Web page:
September 19, 2006

Global Warming May Raise Hurricane Activity

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After the incredibly devastating 2005 hurricane season, the public, the government and scientists had to ask: did we bring this onto ourselves?

Until recently, global warming may have been earning some credence with the general public and some response by the federal government, but it wasn’t until Hurricane Katrina and the destruction of New Orleans that the dangers of global warming got through to the public conscience and many realized how large a threat a changing climate could be. Prof. Kerry Emmanuel, earth, atmospheric and planetary sciences, Massachusetts Institute of Technology, spoke directly on this issue with the intent of answering the question, “Is Global Warming Increasing Hurricane Activity?”

The number of hurricanes occurring each season worldwide has been about 90 per year, and there is no indication of that number increasing globally. However, approximately 11 percent of total hurricanes are in the North Atlantic Ocean and this small fraction of the whole is increasing. This upswing in hurricane frequency has been occurring since 1995 and corresponds to an increase in sea temperatures of the North Atlantic. These sea temperatures are well correlated with a Northern Hemisphere mean surface temperature, which includes land. This fact eliminates local Atlantic weather cycles as a cause of this increase in sea temperature and hurricane frequency. Emmanuel also said that there is no evidence for “natural cycles” and explained how statistics can be manipulated to make it look as if there is. All of this indicates a non-cyclic, non-local change in sea temperature: global warming.

The number of hurricanes appearing in a particular season is one measure of an increase in activity, but Hurricane Andrew, one of the most destructive hurricanes of all time, appeared during a slow season with only six other hurricanes (most seasons average nine).

The temperature of the ocean not only indicates high frequency storm seasons but can actually increase the strength and duration of hurricanes. Worldwide since 1975, wind speeds measured inside hurricanes have increased 15 percent and hurricanes have lasted 60 percent longer than in the past. This adds up to a 70 percent increase in the energy released by hurricanes in the last 30 years.

Sea temperature has been mentioned already as a cause for this increase in hurricane power, but what does the ocean have to do with the weather? The ocean can be viewed as a giant heat sink that absorbs energy efficiently from the sun and re-radiates it inefficiently back out. If the ocean had no other medium to release its heat, rising temperatures would produce conditions inhospitable to most life. Luckily, oceans lose a majority of their heat through evaporation and cool to habitable temperatures. The higher the sea temperature, the greater the evaporation. Sea evaporation is a key factor for the construction and powering of hurricanes. Hurricanes can even be thought of as a special kind of engine using thermal energy and transferring it into mechanical energy. This mechanical energy powers the intense winds that accompany hurricanes.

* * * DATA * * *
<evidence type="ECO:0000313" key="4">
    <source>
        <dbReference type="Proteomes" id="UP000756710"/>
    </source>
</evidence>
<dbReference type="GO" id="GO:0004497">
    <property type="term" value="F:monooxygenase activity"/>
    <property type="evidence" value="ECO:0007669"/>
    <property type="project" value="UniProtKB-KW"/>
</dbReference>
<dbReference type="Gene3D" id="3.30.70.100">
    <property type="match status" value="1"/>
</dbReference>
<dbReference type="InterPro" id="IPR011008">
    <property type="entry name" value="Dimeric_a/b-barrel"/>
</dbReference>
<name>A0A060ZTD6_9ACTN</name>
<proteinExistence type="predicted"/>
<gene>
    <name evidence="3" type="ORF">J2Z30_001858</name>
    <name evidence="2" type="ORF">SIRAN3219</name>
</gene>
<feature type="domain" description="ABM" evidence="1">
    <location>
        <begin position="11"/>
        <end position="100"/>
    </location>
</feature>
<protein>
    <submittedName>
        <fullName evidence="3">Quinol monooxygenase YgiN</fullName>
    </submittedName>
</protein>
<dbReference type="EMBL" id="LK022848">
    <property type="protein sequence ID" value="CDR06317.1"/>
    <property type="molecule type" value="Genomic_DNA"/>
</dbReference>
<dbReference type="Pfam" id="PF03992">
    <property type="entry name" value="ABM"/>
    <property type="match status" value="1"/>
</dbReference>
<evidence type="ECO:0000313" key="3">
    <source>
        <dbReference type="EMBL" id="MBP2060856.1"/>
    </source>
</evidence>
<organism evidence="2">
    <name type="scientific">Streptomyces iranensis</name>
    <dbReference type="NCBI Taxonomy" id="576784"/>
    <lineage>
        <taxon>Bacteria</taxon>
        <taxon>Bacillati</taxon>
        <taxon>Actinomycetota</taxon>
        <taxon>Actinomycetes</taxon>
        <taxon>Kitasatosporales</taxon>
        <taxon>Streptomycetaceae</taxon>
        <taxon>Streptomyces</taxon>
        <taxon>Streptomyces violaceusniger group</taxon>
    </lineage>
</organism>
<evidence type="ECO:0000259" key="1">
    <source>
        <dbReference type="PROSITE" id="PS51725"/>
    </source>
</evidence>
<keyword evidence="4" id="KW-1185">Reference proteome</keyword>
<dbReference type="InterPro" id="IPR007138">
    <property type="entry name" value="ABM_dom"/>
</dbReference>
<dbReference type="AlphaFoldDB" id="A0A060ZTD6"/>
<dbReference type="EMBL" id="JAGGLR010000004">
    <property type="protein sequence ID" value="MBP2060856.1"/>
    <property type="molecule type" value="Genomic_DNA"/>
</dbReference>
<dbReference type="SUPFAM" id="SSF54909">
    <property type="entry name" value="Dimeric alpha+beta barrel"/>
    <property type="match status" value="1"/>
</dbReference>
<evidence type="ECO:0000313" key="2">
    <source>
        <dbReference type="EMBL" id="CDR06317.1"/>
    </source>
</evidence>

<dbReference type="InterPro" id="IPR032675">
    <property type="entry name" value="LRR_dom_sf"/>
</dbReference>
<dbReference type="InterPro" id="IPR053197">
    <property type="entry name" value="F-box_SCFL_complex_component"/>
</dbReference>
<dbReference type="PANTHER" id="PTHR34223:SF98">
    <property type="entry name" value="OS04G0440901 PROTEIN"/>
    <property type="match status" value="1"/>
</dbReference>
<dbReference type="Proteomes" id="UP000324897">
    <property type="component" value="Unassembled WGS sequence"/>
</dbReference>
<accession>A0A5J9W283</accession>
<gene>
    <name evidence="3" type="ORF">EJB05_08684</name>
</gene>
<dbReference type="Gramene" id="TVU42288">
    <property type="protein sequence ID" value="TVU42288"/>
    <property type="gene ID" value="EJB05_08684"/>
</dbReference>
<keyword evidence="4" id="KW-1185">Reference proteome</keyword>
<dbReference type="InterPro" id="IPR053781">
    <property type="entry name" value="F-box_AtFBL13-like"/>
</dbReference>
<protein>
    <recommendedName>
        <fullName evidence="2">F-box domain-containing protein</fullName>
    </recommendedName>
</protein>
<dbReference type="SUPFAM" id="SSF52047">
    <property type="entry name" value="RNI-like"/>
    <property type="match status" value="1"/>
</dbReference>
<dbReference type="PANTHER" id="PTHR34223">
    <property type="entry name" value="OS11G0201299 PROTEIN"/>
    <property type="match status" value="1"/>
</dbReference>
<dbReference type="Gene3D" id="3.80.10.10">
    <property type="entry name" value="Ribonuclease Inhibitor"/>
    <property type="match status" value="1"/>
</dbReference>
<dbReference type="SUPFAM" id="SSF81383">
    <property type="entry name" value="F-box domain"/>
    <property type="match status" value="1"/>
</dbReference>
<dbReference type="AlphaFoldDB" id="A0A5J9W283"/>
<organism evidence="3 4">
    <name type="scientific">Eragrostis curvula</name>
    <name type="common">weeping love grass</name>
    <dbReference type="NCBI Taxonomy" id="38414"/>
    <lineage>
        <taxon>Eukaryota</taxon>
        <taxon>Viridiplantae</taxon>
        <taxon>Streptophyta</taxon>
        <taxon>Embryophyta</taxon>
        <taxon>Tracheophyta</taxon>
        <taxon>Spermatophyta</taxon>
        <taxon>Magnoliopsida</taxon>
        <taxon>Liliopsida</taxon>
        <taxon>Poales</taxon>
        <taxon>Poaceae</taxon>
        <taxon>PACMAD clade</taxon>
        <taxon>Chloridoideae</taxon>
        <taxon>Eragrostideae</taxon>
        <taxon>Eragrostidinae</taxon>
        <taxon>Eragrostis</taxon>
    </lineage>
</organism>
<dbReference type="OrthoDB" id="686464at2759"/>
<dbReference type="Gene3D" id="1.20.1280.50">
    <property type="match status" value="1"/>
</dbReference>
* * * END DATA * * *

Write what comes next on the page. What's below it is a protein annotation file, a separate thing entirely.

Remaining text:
Hurricanes are very efficient engines, and nature uses them as a primary tool for heat transfer. Global warming reduces the already poor efficiency of other heat transfer methods, such as radiation. The oceans will still desire to release this energy, which means an increase in nature’s reliance on hurricanes as a heat-releasing option. Theory predicts and modeling supports that every one degree Celsius increase in average sea temperatures corresponds to a five percent increase in average wind speeds. Global warming will also change hurricane dynamics because it melts ice caps at the poles and increases global sea levels. Rising sea levels will increase the surface area of shallow tropical seas and possibly bring hurricanes to geographical locations not yet reached.

However, Emmanuel explained that while changing hurricane characteristics may be of concern for the future and require some of our attention today, a much larger problem is cultural and political in nature. Hurricane Katrina, for all its damage and destruction, was by no means the first hurricane as big and strong as it was. It just happened to directly hit one of the biggest cities in the region. The recent rush to the sunshine belt as well as federal and state subsidies that reduce the risk of developing coastline property have increased the costs each hurricane incurs on the average American in both taxes and property insurance.

Hurricanes are increasing in strength, duration and frequency in the North Atlantic. Recent rising sea temperatures from global warming are powering this shift and will continue to do so as long as greenhouse gasses remain uncontrolled and out of equilibrium. The recent rise in cost incurred by hurricanes, though, is not due to increases in hurricane power, but rather to our nations cultural migration and investment in hurricane-prone shorelines.